Finding My Prince Charming is the first book (out of three) in a series of the same title by J.S. Cooper. It begins with Lola Franklin, an American student attending classes abroad in England. In a museum, she comes across a good looking man, someone whom she'd like to get to know a little bit more. Fortunately for her, he's also looking to spend some more time with her. Not to mention, Xavier is a prince.
The characters are poorly written. Lola, in the beginning, is made to look like a standard "good" girl who doesn't take many chances. Yet, as soon as she meets Xavier, she changes her personality completely. Her character is just so unlikely. The thing I disliked most about her character is that she had no self respect. She lets Xavier treat her very poorly. Yet, for some reason that I just don't understand, she keeps on spending time with him. She agrees to go places with him even though she knows that she'll be treated poorly in return. Xavier is a completely ridiculous character as well. He has no respect for women. The class he ends up teaching is more of a spectacle than educating, a lecture which begins with him shouting "prostitutes" to a room full of people, I might add. His narration makes things even more confusing for me. It just seems like he has little reason for any of his actions and the things he does just don't make sense, or are things that ultimately make him look like a bad person (not that he needs help with that). For example, in one of his narrations, he comments to himself that he oughtn't spend more time with her. Yet, the way he gets rid of her is to suggest that she's a prostitute and continually mock her for it. This continues throughout the whole book where he continually refers to her as a prostitute or a gold digger. Because of his jealousy that she's spending time with his brother, Sebastian, he claims it's just because she's a gold digger and then he makes demands of her that she's not allowed to spend any more time with Sebastian. The whole relationship between the pair is ridiculous. Their conversations make little sense. I realise that the author is trying to give them a bit of an attitude, but the ultimate effect is that they both look like hotheads with little care for each other and I just don't understand why they still spend time with each other, or even want to. Also, I think that there's a certain hypocritical aspect to their relationship. In the beginning of the book, Lola mocks her friend Anna, whom is also visiting from America. Lola makes varying comments, looking down on Anna for wanting to go home with a man just after they met. Max, Anna's new boyfriend, is also mocked when we reach Xavier's description. Xavier reckons that Max is a predator for wanting to go home with a woman in these circumstances. Yet, when Lola and Xavier meet, we find that they have similar feelings towards each other. Lola really has no right to judge the relationship between Max and Anna when she ends up in the hotel room of Xavier before even knowing his name. The other judgemental mockery in their thoughts towards others is just gross; they're really very bitter towards others. I didn't find a single likeable character in the entire book.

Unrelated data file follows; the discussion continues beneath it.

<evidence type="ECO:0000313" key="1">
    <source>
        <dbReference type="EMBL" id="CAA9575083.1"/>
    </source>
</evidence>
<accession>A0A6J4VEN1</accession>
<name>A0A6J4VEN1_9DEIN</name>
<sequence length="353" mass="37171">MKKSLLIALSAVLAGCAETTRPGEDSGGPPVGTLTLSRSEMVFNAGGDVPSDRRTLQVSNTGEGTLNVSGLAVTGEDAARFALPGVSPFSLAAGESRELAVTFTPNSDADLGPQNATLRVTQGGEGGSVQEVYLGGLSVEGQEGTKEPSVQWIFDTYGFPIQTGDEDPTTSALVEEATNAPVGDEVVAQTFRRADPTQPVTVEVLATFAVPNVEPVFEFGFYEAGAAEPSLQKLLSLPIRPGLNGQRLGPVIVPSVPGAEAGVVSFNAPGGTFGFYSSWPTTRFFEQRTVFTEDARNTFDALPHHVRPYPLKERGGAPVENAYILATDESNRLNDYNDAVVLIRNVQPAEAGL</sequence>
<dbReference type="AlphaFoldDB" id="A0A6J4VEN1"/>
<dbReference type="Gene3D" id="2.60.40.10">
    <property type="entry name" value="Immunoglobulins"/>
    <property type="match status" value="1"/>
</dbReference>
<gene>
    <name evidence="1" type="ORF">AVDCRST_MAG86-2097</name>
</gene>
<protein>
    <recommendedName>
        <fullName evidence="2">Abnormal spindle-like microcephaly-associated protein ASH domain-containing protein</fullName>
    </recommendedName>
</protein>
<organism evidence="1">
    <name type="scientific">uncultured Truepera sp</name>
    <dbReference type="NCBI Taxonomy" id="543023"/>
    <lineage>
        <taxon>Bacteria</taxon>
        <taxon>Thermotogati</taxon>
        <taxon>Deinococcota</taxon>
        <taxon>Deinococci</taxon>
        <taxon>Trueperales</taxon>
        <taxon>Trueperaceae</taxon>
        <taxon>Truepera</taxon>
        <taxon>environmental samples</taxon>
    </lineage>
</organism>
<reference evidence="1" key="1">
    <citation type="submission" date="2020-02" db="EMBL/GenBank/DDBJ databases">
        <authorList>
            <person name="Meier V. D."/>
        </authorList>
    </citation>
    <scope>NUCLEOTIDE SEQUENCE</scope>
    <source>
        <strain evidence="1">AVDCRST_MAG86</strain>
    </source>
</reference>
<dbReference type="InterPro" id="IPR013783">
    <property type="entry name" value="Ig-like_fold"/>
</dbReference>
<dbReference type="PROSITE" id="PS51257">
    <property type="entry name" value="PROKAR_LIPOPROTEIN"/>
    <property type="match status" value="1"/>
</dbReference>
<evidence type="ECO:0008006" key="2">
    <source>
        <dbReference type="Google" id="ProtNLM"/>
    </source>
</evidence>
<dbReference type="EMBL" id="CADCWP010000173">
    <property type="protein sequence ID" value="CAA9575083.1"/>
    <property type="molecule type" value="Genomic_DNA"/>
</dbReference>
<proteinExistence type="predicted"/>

The plot had a good basis; a young girl going to London and meeting a prince, falling in love and then getting married. Yet, it's been poorly devised from then on. The conversations between characters are pretty bad and many things they say to each other just seem so alien because no-one talks in that way; it's hard to describe, but it just seems like the author wanted to make them seem more educated, but it backfired and kind of just makes them seem creepy. I think the entire book is too fast paced. Lola meets Xavier and within the week, he's already planned a paparazzi incursion and that he's going to take her home to Romeria. Moving on with that point, neither of those events made any sense within the plot and the actual way those things happened were absurd. Eventually, Lola takes up a job as an assistant because she needs financial help. Yet, thinking back on it, this kind of confused me because many visas don't allow students to work. It's the type of plot that might have been great, but it was just so poorly produced. I think that with a lot of work, the book could have worked well if the characters (and conversations) were re-written, events made less ridiculous, and the pace spread out further.
Overall, it was a pretty bad book. It was ridiculously over the top with bad characters and absurd events. One star.